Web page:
Common Website Personalizations

Location-Specific Content

Personalizing based on a user’s geographic location is a common tactic that is simple yet effective. Changing out specific page elements such as location names or images enables brands to appear local to the user and provide a more relevant experience. This is very common in paid media wherein ad landing pages are dynamically matched to the user’s physical location.

Device-Specific Content

By recognizing a user’s device type, marketers can often interpret the buyer’s state of mind at the moment of interaction. Mobile devices tend to yield a user taking a specific action quickly, whereas desktop-based traffic will often have a higher time on page and indicate users conducting more research. This understanding can help reduce page clutter and provide a more streamlined experience.

Buyer Persona-Based Content

When anonymous website visitors can be recognized as part of a specific audience or buyer persona, either from URL parameters passed from ads or other methods, marketers can craft slight variations in their website landing pages that will appeal more to than audience than a generic page. For example, a pet supply store may experience higher conversion rates by showing photos of dogs playing for an audience of dog owners compared to the same image on a landing page when an audience of cat owners lands on the page. 

Conditional Statements – The Key to Website Personalization 

At a high level, personalization happens through a process known as conditional statements. Conditional statements are JavaScript elements to use logic to determine if a separate block of code should be executed. If the conditional statement is true, the corresponding element is displayed on the page, otherwise, the next defined element is shown.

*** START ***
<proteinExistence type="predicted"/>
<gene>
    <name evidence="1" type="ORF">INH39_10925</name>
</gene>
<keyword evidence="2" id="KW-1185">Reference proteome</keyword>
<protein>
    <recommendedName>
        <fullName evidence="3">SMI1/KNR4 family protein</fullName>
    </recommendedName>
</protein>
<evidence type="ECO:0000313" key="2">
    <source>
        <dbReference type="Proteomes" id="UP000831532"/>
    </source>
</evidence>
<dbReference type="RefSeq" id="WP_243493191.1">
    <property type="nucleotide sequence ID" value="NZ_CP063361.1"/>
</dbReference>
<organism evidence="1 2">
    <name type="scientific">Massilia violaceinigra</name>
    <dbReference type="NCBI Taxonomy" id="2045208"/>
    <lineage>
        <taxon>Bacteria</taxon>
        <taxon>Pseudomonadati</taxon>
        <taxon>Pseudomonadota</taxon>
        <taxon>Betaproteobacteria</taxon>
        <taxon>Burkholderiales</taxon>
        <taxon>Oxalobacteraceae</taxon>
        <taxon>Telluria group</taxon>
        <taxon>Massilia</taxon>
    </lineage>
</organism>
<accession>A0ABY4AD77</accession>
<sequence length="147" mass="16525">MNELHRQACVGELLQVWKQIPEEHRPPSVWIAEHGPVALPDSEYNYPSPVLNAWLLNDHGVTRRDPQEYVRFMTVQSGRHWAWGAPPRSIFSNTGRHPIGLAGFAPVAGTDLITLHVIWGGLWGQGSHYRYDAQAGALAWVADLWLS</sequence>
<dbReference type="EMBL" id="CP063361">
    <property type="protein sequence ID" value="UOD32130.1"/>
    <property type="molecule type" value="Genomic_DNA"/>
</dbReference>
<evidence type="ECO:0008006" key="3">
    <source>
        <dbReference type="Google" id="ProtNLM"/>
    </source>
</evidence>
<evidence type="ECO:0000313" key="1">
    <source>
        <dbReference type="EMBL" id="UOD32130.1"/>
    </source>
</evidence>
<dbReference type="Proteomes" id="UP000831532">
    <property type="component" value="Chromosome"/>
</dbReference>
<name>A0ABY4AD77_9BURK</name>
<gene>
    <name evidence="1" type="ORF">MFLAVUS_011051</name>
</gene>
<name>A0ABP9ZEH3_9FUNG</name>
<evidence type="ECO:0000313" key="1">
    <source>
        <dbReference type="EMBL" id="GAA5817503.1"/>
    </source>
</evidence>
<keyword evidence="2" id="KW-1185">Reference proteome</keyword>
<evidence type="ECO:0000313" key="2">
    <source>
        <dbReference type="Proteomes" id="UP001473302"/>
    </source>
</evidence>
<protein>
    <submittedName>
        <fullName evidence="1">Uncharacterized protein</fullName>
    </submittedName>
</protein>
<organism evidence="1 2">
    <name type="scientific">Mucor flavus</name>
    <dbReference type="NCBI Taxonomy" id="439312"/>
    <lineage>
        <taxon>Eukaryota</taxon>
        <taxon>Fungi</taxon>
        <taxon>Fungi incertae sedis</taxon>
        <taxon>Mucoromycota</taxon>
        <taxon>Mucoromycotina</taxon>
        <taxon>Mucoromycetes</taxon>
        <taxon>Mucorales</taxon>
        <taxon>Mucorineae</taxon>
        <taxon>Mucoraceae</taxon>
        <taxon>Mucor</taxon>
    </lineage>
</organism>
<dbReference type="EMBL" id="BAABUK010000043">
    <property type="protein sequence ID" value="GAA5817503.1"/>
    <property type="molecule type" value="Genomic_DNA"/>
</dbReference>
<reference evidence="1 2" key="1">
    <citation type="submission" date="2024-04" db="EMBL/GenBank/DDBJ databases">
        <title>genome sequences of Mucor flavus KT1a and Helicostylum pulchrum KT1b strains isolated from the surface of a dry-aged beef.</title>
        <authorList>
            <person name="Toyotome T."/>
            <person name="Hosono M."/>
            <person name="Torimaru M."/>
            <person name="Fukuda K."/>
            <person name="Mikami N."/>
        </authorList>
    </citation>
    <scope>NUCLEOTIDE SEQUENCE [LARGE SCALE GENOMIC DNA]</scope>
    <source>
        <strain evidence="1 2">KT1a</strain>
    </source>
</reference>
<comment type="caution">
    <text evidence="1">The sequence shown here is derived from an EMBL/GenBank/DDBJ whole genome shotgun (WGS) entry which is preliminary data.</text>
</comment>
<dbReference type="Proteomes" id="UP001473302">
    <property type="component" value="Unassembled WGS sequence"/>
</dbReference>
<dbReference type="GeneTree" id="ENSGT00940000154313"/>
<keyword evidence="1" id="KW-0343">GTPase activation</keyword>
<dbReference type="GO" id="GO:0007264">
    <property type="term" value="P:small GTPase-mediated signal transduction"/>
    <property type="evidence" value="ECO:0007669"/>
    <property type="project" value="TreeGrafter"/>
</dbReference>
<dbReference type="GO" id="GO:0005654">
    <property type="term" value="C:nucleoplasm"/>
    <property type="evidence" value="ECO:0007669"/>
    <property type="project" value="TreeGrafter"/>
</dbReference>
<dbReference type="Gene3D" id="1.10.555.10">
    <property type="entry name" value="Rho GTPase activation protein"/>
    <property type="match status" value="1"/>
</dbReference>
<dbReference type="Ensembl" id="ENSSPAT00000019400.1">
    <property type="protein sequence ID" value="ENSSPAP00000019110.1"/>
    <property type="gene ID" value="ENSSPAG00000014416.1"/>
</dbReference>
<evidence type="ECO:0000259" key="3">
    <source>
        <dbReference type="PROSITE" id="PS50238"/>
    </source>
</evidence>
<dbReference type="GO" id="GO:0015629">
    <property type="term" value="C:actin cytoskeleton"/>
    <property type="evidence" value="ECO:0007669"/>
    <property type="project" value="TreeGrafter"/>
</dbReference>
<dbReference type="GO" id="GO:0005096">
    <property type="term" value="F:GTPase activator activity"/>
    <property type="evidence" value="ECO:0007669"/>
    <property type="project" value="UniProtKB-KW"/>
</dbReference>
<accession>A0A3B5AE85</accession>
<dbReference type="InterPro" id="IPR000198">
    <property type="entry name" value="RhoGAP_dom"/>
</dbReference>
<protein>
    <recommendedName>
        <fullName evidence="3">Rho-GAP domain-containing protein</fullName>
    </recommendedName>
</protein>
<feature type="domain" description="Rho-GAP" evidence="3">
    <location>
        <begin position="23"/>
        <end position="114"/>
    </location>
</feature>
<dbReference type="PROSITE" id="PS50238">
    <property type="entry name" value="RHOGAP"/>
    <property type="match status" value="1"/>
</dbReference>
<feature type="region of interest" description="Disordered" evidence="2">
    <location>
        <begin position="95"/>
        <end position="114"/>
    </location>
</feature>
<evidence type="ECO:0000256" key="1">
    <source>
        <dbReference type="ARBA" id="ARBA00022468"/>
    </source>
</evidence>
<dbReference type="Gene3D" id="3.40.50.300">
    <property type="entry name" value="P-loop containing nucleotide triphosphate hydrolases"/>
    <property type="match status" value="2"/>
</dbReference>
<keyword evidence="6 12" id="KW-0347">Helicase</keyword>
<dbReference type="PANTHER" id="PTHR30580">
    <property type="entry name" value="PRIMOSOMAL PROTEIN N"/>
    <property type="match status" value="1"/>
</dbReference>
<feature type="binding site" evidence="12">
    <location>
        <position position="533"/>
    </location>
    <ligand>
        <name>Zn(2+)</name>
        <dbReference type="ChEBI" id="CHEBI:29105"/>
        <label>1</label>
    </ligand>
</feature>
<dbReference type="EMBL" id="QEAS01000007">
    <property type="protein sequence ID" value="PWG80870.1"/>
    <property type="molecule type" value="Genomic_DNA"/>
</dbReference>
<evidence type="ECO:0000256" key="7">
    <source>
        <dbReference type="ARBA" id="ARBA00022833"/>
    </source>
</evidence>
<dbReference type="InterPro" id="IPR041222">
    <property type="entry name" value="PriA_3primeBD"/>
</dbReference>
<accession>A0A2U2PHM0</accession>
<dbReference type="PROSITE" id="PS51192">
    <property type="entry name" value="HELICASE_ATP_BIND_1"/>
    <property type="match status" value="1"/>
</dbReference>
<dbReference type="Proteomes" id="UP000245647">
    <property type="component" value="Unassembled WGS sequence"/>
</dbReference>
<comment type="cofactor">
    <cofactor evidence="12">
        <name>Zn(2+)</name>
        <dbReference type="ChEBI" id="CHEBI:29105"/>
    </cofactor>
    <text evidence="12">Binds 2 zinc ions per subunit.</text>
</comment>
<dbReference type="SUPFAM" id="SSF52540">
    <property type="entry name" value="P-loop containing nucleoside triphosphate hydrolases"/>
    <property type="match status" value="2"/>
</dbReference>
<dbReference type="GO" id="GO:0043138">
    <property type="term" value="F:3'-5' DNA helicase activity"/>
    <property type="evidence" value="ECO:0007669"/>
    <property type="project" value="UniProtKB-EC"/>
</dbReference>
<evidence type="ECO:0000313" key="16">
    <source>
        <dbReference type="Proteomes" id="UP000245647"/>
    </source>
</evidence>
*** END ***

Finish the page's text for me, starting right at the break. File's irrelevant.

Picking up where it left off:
These statements can use many combinations of static or dynamic elements along with multiple nested if, else statements. A simple example of a conditional statement would be changing the text displayed on a website or app to “Good Morning”, “Good Day”, or “Good Evening” based on the time of day at the user’s location. 

The limits of personalization are nearly endless, but to successfully deploy a personalization strategy at scale takes four key components.

Requirements for Scalable Website Personalization

First-Party Data Collection

In order to personalize, you need a data source that will be evaluated in the conditional statements. For years, marketers have relied on third-party cookies appended by some first-party data to deliver this capability. However, due to recent changes in privacy regulations coupled with new browser restrictions, marketers need to shift to a first-party first mindset.

Ultimately, brands need their own first-party identity graph – just like Netflix has with each of its users – that ties in the events (i.e. what you viewed), with attributes (what do we know about you) and identifiers (what information did we get about you such as name, email, or device ID).

Supplemental Data Enrichment

Third-party data providers still play a significant role in helping brands better understand who their audiences are, see what their audiences are doing, and drive better strategic decisions. The insights provided are often profound, and can include metrics for your audience: